Some experts, like Wolfgang Pachschwöll, an Austrian maker of the calf rennet brand BioRen, contend that calf rennet is both a more effective coagulant and produces superior aged cheeses. He also claims that animal derivatives (like meat broth and gelatin) are sometimes added to the fungus-growing medium, so that people seeking a cheese for which no animal was sacrificed along the way can be misled by the microbial rennet designation.
Mark Johnson of the WCDR said cheesemakers generally consider the details of fermentation proprietary information not shared with the public, but he confirmed that some protein source is a necessity. However, a spokesperson for a U.S. company that sells microbial rennet under the label Hannilase shared that no animal derivatives are used in their fermentation process and that such a practice, though perhaps once standard, would not be applicable to cheeses sold in the United States today because of Kosher requirements. Rabbi Zushe Blech of New York State, a recognized expert of modern Kosher food production, said he could testify to this fact because he has personally Kosher-certified all makers of microbial rennet across the globe.
The GMO microbial enzyme alternative is most accurately identified as fermentation-produced chymosin or FPC because it is derived from bacteria, yeast or mold engineered to produce chymosin identical to the calf’s by insertion of the calf gene for chymosin into the organism’s genome. The organism is removed from the final product which is essentially pure chymosin, so it is controversial whether or not it is technically a GMO product. FPC is now the most widely used milk coagulant today, accounting for 82 percent of U.S. cheeses.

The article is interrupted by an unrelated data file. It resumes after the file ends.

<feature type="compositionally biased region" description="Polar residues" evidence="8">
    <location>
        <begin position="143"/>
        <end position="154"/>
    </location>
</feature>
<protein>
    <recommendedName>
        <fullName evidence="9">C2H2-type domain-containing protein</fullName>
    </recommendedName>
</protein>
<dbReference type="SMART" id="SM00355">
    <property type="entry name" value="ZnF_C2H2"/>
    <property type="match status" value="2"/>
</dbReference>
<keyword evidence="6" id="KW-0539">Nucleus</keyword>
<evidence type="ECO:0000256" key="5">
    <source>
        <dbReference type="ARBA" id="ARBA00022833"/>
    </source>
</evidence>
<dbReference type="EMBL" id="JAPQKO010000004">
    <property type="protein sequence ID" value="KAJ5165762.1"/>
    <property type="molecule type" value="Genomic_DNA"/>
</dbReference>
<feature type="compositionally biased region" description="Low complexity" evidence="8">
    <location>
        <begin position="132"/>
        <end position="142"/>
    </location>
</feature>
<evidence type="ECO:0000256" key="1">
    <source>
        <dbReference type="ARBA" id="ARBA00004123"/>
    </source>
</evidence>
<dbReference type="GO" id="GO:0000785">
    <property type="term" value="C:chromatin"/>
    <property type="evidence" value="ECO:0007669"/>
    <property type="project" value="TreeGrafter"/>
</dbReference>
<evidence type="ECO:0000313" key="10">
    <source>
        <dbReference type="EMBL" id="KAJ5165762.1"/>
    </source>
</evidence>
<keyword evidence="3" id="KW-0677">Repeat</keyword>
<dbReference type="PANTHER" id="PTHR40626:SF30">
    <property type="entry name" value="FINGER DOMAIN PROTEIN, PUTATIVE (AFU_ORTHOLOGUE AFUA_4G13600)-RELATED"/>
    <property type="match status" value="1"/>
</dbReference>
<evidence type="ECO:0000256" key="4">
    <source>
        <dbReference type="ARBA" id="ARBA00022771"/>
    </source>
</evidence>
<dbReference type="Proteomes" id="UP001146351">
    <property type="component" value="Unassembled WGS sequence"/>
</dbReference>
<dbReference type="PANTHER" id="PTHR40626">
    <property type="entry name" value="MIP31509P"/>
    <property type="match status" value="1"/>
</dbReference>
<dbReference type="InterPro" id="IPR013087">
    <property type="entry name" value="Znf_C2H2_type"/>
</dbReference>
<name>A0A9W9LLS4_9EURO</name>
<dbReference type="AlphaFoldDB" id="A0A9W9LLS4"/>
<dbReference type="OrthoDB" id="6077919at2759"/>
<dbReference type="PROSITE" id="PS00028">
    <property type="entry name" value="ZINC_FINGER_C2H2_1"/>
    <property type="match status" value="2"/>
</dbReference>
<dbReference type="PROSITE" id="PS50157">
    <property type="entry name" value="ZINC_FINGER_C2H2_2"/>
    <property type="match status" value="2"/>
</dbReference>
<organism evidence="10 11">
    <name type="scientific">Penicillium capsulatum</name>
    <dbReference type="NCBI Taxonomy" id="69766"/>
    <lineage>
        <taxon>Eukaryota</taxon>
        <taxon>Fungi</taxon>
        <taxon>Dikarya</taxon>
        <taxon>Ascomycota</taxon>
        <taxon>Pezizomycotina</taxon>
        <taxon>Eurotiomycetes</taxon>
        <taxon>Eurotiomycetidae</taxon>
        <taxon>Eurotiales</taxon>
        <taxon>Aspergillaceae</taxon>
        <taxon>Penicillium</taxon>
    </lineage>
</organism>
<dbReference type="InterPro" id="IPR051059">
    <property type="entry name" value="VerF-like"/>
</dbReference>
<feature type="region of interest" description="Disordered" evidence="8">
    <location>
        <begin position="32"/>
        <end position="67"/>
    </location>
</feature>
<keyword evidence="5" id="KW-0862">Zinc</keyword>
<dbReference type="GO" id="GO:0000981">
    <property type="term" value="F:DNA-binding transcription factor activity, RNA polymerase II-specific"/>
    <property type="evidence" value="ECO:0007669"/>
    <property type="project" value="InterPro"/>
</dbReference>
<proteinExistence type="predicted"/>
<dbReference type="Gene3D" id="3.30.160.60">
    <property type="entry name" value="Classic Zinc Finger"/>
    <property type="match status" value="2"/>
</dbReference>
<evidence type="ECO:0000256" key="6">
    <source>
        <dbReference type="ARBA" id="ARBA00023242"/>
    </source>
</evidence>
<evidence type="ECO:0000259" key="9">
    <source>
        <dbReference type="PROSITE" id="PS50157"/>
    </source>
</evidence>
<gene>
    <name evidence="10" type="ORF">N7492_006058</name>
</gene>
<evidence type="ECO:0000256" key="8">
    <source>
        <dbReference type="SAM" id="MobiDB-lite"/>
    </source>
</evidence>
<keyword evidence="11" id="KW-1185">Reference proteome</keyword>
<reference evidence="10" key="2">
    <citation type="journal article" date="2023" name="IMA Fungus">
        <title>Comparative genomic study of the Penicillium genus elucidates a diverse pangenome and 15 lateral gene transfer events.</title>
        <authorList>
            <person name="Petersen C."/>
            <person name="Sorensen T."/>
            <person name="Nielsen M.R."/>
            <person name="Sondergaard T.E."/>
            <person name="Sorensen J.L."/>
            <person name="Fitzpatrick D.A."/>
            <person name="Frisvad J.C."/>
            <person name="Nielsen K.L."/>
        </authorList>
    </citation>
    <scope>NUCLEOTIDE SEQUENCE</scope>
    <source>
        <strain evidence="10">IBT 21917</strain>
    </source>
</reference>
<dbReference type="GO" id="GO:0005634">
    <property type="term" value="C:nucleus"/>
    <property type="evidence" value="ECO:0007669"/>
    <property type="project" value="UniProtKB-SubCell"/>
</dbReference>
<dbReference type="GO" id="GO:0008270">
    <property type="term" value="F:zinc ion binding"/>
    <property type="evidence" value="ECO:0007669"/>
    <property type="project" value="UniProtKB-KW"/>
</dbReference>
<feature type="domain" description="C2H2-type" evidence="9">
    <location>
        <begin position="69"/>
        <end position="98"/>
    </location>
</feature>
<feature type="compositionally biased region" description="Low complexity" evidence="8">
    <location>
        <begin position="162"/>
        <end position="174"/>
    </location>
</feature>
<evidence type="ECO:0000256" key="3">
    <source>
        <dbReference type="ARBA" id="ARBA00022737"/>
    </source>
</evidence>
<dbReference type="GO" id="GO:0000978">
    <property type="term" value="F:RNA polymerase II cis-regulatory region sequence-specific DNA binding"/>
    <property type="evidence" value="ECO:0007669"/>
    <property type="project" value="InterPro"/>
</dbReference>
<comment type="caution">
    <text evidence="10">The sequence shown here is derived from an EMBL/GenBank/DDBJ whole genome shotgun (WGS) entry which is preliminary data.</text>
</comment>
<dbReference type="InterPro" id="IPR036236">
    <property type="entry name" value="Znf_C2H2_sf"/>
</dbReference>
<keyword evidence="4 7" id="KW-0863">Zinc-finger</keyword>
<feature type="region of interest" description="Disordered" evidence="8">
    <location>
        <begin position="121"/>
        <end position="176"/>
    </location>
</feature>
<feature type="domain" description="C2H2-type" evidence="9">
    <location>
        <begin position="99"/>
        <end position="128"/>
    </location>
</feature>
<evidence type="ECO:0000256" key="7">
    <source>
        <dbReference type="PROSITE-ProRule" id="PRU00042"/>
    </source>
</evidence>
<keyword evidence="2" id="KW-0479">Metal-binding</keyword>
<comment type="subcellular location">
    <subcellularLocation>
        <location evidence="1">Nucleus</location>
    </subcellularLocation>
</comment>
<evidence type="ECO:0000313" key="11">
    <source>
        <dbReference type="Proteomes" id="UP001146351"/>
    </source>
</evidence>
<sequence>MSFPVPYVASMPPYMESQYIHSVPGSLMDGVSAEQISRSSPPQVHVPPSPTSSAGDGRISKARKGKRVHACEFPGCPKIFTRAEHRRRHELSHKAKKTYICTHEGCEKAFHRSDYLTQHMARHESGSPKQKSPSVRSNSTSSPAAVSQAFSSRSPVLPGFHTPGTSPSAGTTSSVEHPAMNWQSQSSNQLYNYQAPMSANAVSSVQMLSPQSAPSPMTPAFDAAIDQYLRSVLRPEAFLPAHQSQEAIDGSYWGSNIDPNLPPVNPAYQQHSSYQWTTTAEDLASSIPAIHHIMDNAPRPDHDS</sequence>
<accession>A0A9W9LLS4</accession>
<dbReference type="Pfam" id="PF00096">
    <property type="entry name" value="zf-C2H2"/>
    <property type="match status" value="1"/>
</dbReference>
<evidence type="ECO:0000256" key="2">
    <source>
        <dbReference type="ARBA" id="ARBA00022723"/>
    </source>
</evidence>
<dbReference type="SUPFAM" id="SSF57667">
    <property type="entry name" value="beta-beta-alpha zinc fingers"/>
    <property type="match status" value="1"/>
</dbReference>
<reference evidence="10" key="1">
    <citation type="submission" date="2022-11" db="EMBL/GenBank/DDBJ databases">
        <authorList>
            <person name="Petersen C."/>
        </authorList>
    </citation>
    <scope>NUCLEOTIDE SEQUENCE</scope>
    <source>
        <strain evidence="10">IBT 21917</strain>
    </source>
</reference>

In addition, there exist “vegetable coagulants” from plants, like cardoon thistle, but the enzyme yield is low compared to the calf and microbial types and there is apparently no commercial source, though some cheeses in Europe are purported to be made with them.
Cheese labels of limited help to vegetarians
Whenever enzyme coagulants are employed in cheesemaking, the label ingredients will list “enzymes,” but it is the exception that the source – animal or microbial – is identified, and the label will not specify when the microbial organism was GMO.
Muddying this issue even further for vegetarians is the fact that some cheeses, like blue cheese, Romano and Provolone, are often aged also with lipase enzymes which break up fats and allow a stronger flavor to develop. Lipases also appear on labels simply as “enzymes” and carry the same animal welfare baggage as calf rennet because they are derived from throat glands of calves or lambs.
Lest one not feel left shopping totally in the dark when selecting a cheese, below are some animal welfare facts that can be gleaned from labels. The manufacturer’s website sometimes provides more detailed information, and for other still unanswered questions calling the manufacturer and asking to speak to someone in the know might yield results.
USDA Organic: Implies cows allowed access to pasture and not treated with hormones or antibiotics. Calf rennet, animal lipases and microbial rennet are all allowed (but never FPC), though some brands use no calf rennet in any cheeses. Male calves born on some organic farms might be less likely to be slaughtered for veal.
Kosher: If made in the United States, cheeses will not contain any animal enzymes, though both FPC and microbial rennet are permitted. Kosher European cheeses might be made with calf rennet and/or lipase where the animal has been slaughtered according to Kosher specifications (throat and trachea of a fully conscious animal are slit and the animal is bled out). Milk from factory-farmed cows is permitted.
Halal: When animal enzymes are used, calves must be killed according to Islamic rules in a certified slaughterhouse (similar to Kosher). FPC, microbial rennet and milk from factory-farmed cows are all allowed.
Soy, Almond and Rice Cheeses: Most contain a milk protein (casein) which, unless labeled organic, could derive from factory-farmed cows.
Vegan: Contain no animal derivatives whatsoever.
Imported: Specialty cheeses from Europe still often use calf rennet and/or lipase. FPC is not used in cheeses made for sale in those parts of Europe that ban GMO products, but it is allowed in European cheeses sold in the United States. BGH is banned in the Europe Union and Canada.